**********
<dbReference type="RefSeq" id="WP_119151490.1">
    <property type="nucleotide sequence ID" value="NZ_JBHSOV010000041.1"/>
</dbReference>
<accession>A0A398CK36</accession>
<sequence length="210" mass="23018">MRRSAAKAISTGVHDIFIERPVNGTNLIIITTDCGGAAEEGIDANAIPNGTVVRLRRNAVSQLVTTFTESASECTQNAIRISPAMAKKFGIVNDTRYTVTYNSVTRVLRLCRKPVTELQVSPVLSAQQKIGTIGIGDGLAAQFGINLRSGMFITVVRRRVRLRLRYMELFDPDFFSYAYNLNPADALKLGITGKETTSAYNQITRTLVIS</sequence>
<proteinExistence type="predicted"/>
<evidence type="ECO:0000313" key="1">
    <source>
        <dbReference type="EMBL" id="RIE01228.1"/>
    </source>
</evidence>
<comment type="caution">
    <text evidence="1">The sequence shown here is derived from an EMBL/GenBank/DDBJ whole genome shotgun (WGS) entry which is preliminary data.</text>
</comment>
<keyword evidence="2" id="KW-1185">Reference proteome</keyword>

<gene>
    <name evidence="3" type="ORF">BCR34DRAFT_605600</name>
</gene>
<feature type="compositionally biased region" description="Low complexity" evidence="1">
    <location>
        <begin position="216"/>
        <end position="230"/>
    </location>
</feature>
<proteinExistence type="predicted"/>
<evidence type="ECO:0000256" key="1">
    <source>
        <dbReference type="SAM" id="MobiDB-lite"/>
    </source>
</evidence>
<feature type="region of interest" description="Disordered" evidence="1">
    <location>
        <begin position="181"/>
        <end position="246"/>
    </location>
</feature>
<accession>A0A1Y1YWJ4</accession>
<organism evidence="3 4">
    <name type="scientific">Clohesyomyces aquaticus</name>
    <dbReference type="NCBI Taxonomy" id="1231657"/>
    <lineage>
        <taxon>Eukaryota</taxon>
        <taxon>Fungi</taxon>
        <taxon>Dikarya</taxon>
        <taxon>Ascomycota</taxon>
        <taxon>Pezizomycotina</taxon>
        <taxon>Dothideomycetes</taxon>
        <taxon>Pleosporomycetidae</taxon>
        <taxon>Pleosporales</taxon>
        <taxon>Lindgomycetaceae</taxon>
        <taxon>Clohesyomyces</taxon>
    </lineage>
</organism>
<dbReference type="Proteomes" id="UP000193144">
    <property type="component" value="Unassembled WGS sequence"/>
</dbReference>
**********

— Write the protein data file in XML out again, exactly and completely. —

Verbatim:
<dbReference type="RefSeq" id="WP_119151490.1">
    <property type="nucleotide sequence ID" value="NZ_JBHSOV010000041.1"/>
</dbReference>
<accession>A0A398CK36</accession>
<sequence length="210" mass="23018">MRRSAAKAISTGVHDIFIERPVNGTNLIIITTDCGGAAEEGIDANAIPNGTVVRLRRNAVSQLVTTFTESASECTQNAIRISPAMAKKFGIVNDTRYTVTYNSVTRVLRLCRKPVTELQVSPVLSAQQKIGTIGIGDGLAAQFGINLRSGMFITVVRRRVRLRLRYMELFDPDFFSYAYNLNPADALKLGITGKETTSAYNQITRTLVIS</sequence>
<proteinExistence type="predicted"/>
<evidence type="ECO:0000313" key="1">
    <source>
        <dbReference type="EMBL" id="RIE01228.1"/>
    </source>
</evidence>
<comment type="caution">
    <text evidence="1">The sequence shown here is derived from an EMBL/GenBank/DDBJ whole genome shotgun (WGS) entry which is preliminary data.</text>
</comment>
<keyword evidence="2" id="KW-1185">Reference proteome</keyword>

<gene>
    <name evidence="3" type="ORF">BCR34DRAFT_605600</name>
</gene>
<feature type="compositionally biased region" description="Low complexity" evidence="1">
    <location>
        <begin position="216"/>
        <end position="230"/>
    </location>
</feature>
<proteinExistence type="predicted"/>
<evidence type="ECO:0000256" key="1">
    <source>
        <dbReference type="SAM" id="MobiDB-lite"/>
    </source>
</evidence>
<feature type="region of interest" description="Disordered" evidence="1">
    <location>
        <begin position="181"/>
        <end position="246"/>
    </location>
</feature>
<accession>A0A1Y1YWJ4</accession>
<organism evidence="3 4">
    <name type="scientific">Clohesyomyces aquaticus</name>
    <dbReference type="NCBI Taxonomy" id="1231657"/>
    <lineage>
        <taxon>Eukaryota</taxon>
        <taxon>Fungi</taxon>
        <taxon>Dikarya</taxon>
        <taxon>Ascomycota</taxon>
        <taxon>Pezizomycotina</taxon>
        <taxon>Dothideomycetes</taxon>
        <taxon>Pleosporomycetidae</taxon>
        <taxon>Pleosporales</taxon>
        <taxon>Lindgomycetaceae</taxon>
        <taxon>Clohesyomyces</taxon>
    </lineage>
</organism>
<dbReference type="Proteomes" id="UP000193144">
    <property type="component" value="Unassembled WGS sequence"/>
</dbReference>